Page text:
Aug 1- Express Scripts Holding Co, the largest U.S. pharmacy benefit manager, on Friday said it will remove 25 products from its 2015 list of preferred drugs, including anemia treatments Epogen and Aranesp, both sold by Amgen Inc..» Read More
This morning we did back-to-back interviews on "Squawk Box" with the author of the New York Magazine article about his experience on the smoking cessation drug Chantix and a Pfizer exec to respond to it. You can watch the segment in the video clip.
Not long after I submitted my last post I got word that the House Energy and Commerce Committee sent a letter today to the four Congressmen who had requested a hearing into the Dendreon/Provenge saga. And the answer is "no." The stock, which had been rallying on heavy volume today, sank when we broke the news on "Closing Bell."
There was a mini-rally and spike in volume in shares of good ol' Dendreon this morning and early afternoon. The run-up occured ahead of CEO Dr. Mitchell Gold's presentation at the BIO CEO conference in New York City at 1:15 ET.
After the closing bell yesterday Genentech popped out a stock-moving press release. The world's most highly-valued biotech announced that its drug Avastin when used in combo with Sanofi-Aventis' chemo drug, Taxotere, helped women with a certain type of aggressive, advanced breast cancer live longer without the disease getting worse.
The current issue (February 18, 2008) of New York Magazine has a story that it teases on the cover above the masthead, "No Smoking Wonder Drug." Below it in drug-label fine print the sub-head is: "Makes quitter talk to potted plants."
Schering-Plough is bringing up the rear of big pharma earnings season this morning--it reported later than normal because it apparently took longer to do all the accounting for a big acquisition--with a beat on the top and bottom line. But investors, as is usually the case, are more concerned about guidance.
Shares of Allergan are taking a big hit today after the Food and Drug Administration announced it's putting out an "Early Communication" (Translation: We're reviewing some reports of adverse events, but in the meantime, doctors and patients should be vigilant) regarding potentially fatal side effects of the popular muscle relaxant Botox.
Shares of GlaxoSmithKline this morning are getting hammered because the company announced it expects earnings per share to fall by a mid-single digit percentage this year. Analysts thought they'd grow by three percent.
Reaction to part of a big government-sponsored diabetes drug study being halted over fatalities is pouring in from several corners. The American Diabetes Association put out a press release saying it "strongly encourages people with diabetes not to alter their course of treatment without first consulting with their health care team...
I'm blogging a little later than usual because I got sidetracked by the breaking news on the government stopping part of a big diabetes drug study over safety concerns--more people died in a group that was being intensively treated to get their blood sugar levels below current recommendations.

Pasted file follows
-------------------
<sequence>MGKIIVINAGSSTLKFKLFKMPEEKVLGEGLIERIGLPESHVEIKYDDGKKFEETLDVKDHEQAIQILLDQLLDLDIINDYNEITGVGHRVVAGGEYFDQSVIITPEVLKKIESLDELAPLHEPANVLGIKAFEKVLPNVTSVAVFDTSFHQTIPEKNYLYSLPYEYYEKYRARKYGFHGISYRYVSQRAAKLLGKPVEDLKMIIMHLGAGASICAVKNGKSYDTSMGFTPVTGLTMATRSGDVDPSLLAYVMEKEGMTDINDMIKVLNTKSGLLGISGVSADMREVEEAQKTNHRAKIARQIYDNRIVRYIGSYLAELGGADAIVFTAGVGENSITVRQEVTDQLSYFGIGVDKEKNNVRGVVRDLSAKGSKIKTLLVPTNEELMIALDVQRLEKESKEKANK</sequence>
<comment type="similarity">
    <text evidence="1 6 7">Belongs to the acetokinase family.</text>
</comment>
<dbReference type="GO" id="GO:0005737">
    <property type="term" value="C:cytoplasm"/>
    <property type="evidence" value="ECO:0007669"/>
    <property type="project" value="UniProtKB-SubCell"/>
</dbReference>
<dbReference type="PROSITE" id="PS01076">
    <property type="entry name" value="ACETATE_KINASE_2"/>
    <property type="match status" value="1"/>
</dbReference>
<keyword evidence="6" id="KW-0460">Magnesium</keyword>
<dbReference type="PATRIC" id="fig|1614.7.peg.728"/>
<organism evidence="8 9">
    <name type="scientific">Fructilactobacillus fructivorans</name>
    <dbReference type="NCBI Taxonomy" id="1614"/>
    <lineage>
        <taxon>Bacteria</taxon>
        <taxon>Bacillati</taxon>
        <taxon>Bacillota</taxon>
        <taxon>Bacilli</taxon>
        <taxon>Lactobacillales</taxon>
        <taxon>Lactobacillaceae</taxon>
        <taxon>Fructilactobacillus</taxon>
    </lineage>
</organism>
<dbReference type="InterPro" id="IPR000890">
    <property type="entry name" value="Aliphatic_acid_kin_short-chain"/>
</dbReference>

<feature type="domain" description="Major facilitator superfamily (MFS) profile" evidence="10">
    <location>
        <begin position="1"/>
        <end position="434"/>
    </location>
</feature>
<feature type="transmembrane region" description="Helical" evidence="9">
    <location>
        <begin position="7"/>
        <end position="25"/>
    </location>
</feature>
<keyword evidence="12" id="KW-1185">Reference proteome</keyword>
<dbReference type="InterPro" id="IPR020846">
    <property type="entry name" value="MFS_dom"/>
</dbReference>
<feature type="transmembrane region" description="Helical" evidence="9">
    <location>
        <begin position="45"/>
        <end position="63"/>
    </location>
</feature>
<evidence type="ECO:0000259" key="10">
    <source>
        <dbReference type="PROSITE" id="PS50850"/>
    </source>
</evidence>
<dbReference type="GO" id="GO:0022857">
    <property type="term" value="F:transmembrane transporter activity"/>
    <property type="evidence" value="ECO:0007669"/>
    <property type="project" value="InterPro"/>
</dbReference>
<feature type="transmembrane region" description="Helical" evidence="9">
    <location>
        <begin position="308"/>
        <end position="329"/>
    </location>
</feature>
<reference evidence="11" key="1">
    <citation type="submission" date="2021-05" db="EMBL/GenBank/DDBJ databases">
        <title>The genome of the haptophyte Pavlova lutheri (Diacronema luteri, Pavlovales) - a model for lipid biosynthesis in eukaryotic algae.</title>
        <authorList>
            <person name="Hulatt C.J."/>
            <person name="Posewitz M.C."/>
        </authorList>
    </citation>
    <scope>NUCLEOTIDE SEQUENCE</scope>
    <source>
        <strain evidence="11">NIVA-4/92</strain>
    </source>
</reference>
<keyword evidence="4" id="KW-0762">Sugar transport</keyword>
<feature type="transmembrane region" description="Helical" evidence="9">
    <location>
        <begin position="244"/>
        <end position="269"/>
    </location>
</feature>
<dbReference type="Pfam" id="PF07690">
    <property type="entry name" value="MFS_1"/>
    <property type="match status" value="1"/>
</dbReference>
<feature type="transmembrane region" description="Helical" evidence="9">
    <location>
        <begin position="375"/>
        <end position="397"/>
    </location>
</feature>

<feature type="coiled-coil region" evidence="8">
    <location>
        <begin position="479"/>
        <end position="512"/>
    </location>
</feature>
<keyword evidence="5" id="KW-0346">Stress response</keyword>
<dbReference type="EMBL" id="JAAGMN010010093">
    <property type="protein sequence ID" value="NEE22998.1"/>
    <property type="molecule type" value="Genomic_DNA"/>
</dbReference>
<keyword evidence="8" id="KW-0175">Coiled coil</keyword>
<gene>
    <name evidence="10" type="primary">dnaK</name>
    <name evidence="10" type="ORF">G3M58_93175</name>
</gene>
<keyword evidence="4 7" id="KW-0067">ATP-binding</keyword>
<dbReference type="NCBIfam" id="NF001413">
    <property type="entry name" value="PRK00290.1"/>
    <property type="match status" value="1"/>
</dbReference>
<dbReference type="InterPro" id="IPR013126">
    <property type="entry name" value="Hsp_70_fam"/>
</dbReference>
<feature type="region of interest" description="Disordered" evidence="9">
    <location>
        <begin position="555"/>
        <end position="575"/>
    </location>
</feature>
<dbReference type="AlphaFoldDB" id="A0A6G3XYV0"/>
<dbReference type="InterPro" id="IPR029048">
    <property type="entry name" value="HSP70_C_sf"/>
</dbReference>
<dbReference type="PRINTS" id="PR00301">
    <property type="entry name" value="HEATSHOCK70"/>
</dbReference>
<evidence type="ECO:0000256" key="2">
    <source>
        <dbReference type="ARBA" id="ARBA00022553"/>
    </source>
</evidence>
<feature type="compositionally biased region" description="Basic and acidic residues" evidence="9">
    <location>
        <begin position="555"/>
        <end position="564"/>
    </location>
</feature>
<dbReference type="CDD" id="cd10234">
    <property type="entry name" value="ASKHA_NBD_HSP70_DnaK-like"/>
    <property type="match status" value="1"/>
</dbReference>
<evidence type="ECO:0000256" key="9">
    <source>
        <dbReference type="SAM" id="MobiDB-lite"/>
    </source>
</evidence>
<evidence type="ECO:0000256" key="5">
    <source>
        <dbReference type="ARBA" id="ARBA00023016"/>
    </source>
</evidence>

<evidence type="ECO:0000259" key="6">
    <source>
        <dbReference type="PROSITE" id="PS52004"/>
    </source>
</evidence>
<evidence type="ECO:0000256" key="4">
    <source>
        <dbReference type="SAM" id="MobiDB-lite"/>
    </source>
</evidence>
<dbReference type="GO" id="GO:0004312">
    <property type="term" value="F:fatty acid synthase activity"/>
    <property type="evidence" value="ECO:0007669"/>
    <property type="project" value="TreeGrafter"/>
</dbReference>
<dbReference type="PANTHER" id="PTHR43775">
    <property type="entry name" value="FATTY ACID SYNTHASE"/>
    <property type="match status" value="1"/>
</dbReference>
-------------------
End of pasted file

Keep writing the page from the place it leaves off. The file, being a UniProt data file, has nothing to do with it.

Yes, it was a big down day for equities, but I wanted to call attention to the fact that according to one of our resident stock gurus, Robert Hum, the Amex Pharmaceutical Index (you can see the 15 stocks that make up the so-called DRG here) closed at a two-year low today.
Sales of drug-coated stents, Boston Scientific's most profitable products, came in at the low end of the company's guidance in the fourth quarter. Stents are the fragile little wire mesh cylinders that act like scaffolding to prop open clogged arteries.
The Food and Drug Administration continues to get a lot of attention and scrutiny. In an editorial over the weekend "The New York Times" wrote, "The F.D.A. desperately needs an infusion of money and talent." Then, "USA Today" today is running a front-page article on something I recently blogged about and other reporters tackled a few weeks ago regarding the agency approving so few drugs last year.
Pfizer tried to get out in front of the psychiatric side-effect issues on its stop-smoking drug by adding information about behavioral changes, mood swings, thoughts of suicide, etc. to the label last month.
It's a new month. Time to clean out the inbox. Regarding my post earlier this week about Sen. Chuck Grassley's office breaking the "Nature" embargo on the leak of the GlaxoSmithKline Avandia study, I heard from the "Nature" article reporter.
I just got off the phone with the Chief Operating Officer of PR Newswire, Dave Armon, who says the discrepancy between the two Bristol-Myers Squibb earnings press releases I've been blogging about was due to an information technology glitch at PR Newswire.
This morning on "Squawk on the Street" I did a pharma earnings round-up report and I topped it by saying the sector could remain under pressure today because two major American drug companies--Bristol-Myers Squibb and Wyeth-- missed earnings expectations and lowered their 2008 guidance.
At 1 pm ET today the embargo was supposed to lift on an article in the scientific journal "Nature" that we got advanced word on early this morning. We were set to post the write-through about it at that time on our web site.
Dow component Merck beat the Street with fourth quarter results on earnings per share (revenue was a sliver below the analyst consensus) and reaffirmed its earnings guidance for this year. Maybe the beaten-down stock is falling victim to another pre-Fed interest rate decision market downdraft...
"Dendreonians" were hoping the Provenge controversy might come up for discussion at the House Energy and Commerce Committee's Subcommittee on Oversight and Investigations hearing today.